A new report has detailed the financial woes of persecuted Christians in Iran.
The report, co-authored by persecution watchdog Open Doors has found that Iranian Christians paid almost £1m in bail fees over the last year.
The report claims that for many of those arrested, the charges against them were simply that they had attended church.
It adds that Christians are being hit with excessive fees to stay out of prison – with some even having to surrender deeds for their homes in order to foot the bill.
Dr David Landrum, director of advocacy at Open Doors UK and Ireland said: “At least 115 Iranian Christians were arrested on grounds of religious activities or their Christian identity in 2020,” he said.
“Simply going to a house church is treated as a threat to national security.
“Christians - particularly converts from Islam - continued to be targeted for their faith.
“This repression stops Christians in Iran living a normal life, free from fear.”
The report has been published by religious-freedom organisations Article 18, Open Doors, Christian Solidarity Worldwide (CSW) and Middle East Concern (MEC).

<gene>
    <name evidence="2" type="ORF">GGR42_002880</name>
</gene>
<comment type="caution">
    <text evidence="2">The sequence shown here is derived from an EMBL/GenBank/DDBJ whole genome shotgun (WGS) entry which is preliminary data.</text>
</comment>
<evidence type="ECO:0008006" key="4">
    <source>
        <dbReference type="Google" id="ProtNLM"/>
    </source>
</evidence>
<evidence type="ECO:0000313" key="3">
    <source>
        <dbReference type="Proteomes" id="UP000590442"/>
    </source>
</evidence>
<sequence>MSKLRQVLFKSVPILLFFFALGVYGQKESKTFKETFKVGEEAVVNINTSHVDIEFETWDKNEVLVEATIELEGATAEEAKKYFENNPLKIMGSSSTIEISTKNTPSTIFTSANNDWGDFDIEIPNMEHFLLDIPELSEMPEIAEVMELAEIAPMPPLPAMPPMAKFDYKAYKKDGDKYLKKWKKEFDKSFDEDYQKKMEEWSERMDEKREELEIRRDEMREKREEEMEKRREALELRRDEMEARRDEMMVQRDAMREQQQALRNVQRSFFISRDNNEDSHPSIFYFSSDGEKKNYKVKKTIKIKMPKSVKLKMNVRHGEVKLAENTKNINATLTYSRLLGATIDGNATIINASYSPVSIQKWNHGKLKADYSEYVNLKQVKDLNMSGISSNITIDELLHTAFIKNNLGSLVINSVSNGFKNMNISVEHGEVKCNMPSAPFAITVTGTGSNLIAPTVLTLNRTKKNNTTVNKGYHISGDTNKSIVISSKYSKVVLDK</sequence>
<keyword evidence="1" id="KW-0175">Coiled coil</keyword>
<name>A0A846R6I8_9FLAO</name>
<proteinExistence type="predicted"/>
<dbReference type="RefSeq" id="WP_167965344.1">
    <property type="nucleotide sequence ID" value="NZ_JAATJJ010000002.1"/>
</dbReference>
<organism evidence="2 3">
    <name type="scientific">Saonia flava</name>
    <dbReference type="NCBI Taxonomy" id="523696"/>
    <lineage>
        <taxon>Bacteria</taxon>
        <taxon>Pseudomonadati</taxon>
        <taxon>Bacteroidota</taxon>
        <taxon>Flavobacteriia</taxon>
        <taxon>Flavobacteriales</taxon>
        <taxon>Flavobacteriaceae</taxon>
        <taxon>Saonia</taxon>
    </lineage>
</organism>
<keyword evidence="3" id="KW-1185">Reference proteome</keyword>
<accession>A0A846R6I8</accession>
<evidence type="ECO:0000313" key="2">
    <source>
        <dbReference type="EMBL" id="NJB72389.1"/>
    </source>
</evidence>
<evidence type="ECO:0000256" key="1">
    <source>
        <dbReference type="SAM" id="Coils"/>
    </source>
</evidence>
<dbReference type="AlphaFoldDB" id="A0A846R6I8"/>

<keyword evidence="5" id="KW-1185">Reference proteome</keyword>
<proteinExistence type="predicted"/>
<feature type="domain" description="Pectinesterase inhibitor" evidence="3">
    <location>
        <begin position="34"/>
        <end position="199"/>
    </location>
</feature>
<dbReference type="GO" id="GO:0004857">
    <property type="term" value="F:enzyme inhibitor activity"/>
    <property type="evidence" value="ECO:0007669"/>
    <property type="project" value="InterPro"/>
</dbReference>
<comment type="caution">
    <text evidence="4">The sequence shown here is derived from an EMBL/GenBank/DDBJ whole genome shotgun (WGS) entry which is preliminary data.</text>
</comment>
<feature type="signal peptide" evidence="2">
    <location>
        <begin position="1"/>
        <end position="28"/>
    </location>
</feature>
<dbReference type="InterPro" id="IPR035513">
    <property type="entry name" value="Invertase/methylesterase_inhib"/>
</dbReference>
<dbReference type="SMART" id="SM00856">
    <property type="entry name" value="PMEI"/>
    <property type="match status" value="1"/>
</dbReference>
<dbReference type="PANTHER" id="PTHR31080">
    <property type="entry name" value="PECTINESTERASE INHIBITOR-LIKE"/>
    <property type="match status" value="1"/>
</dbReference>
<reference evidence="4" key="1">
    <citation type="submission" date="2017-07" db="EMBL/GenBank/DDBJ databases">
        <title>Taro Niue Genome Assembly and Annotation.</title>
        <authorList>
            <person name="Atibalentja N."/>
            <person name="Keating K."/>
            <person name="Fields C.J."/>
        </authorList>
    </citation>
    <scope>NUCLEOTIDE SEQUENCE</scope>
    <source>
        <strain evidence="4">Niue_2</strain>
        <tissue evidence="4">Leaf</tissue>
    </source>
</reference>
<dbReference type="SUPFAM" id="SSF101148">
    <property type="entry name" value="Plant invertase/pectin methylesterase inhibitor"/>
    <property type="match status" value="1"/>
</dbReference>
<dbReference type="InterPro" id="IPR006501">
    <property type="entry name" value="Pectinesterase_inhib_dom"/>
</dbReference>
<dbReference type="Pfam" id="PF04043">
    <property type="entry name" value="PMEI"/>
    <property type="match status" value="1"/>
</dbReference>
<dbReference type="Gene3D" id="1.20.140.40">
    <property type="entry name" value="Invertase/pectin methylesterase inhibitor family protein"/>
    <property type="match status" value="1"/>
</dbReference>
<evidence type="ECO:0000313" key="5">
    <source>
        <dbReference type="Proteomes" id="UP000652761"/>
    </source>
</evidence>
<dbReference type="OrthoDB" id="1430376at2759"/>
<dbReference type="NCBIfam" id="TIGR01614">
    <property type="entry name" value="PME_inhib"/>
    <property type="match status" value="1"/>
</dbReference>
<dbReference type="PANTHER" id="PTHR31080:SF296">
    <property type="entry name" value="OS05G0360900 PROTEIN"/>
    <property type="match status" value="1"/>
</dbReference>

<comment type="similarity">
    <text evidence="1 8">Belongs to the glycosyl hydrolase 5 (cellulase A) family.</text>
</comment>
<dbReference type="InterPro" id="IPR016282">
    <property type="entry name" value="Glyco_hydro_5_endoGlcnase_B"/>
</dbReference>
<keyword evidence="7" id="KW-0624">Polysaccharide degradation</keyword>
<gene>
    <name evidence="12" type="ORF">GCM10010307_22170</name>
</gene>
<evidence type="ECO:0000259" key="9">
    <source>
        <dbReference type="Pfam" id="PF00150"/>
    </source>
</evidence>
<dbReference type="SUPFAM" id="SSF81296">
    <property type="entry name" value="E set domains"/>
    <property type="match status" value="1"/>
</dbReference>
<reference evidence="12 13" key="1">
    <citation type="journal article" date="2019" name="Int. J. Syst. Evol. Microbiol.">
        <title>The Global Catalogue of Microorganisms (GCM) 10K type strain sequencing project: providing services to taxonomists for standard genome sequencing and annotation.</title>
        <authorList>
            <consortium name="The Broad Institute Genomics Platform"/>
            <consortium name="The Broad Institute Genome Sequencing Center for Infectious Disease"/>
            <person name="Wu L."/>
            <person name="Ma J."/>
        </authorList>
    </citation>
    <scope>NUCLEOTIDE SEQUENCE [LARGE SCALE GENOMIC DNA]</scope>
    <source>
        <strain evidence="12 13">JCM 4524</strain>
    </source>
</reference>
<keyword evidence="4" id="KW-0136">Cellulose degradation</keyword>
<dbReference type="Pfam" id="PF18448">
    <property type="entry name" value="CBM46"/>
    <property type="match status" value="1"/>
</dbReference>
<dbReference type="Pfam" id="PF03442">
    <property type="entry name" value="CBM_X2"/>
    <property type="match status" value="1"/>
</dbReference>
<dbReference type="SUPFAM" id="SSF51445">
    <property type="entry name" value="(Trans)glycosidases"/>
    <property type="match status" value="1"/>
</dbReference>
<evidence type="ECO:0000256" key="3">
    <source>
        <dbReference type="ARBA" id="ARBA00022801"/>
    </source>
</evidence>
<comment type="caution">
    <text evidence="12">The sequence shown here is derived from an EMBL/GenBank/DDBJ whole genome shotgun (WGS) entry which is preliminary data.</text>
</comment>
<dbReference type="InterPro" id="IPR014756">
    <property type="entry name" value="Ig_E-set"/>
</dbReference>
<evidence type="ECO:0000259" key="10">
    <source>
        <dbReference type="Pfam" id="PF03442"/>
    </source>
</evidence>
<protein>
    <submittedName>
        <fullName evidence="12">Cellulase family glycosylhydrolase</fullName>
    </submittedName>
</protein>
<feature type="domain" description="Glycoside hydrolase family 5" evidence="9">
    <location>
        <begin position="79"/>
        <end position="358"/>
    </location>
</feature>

In one case, fees for four Christians came to seven billion tomans, about £159,500, each - the most ever demanded for an Iranian Christian’s bail. The minimum annual salary in Iran is about £1,000.
The judge reportedly told them: “Your actions are worthy of death! Who set this low bail amount for you [it was 800 million tomans previously], so you could be free to roam about on the streets?”
The report states overall, in 2020, Christians detained over national security allegations had to pay a total of £868,169 to be granted bail.
In another case of persecution two Christian converts Sam Khosravi and wife Maryam Falahi lost custody of their daughter, Lydia who they had adopted from an orphanage in 2019 when she was just three months old.
"We have looked after our daughter for nearly two years,” they said. "Even the judge admitted an 'intense emotional tie' has been established between us.
“After taking her away, based on their own assessment, Lydia will face an 'uncertain future', yet they insist on separating us from one another.
“This will have an immense emotional toll on all of us, and most importantly on Lydia.”
In other trends tracked by the group of charities, Christians in Iran have faced pressure to renounce their faith; been tortured and have suffered inhumane interrogation techniques; been confronted with continued harassment and surveillance and have been dealt false and harsh sentences.
“Christians Youhan Omidi and Saheb Fadaie were flogged with 80 lashes each this last year – for the crime of drinking communion wine,” said Mansour Borji, Article18’s advocacy director.
“The disturbing reality is that the state increasingly resorts to more violent methods to marginalise, dehumanise, and eliminate unrecognised Christians, such as converts and those who seek to mentor them in their newfound faith.”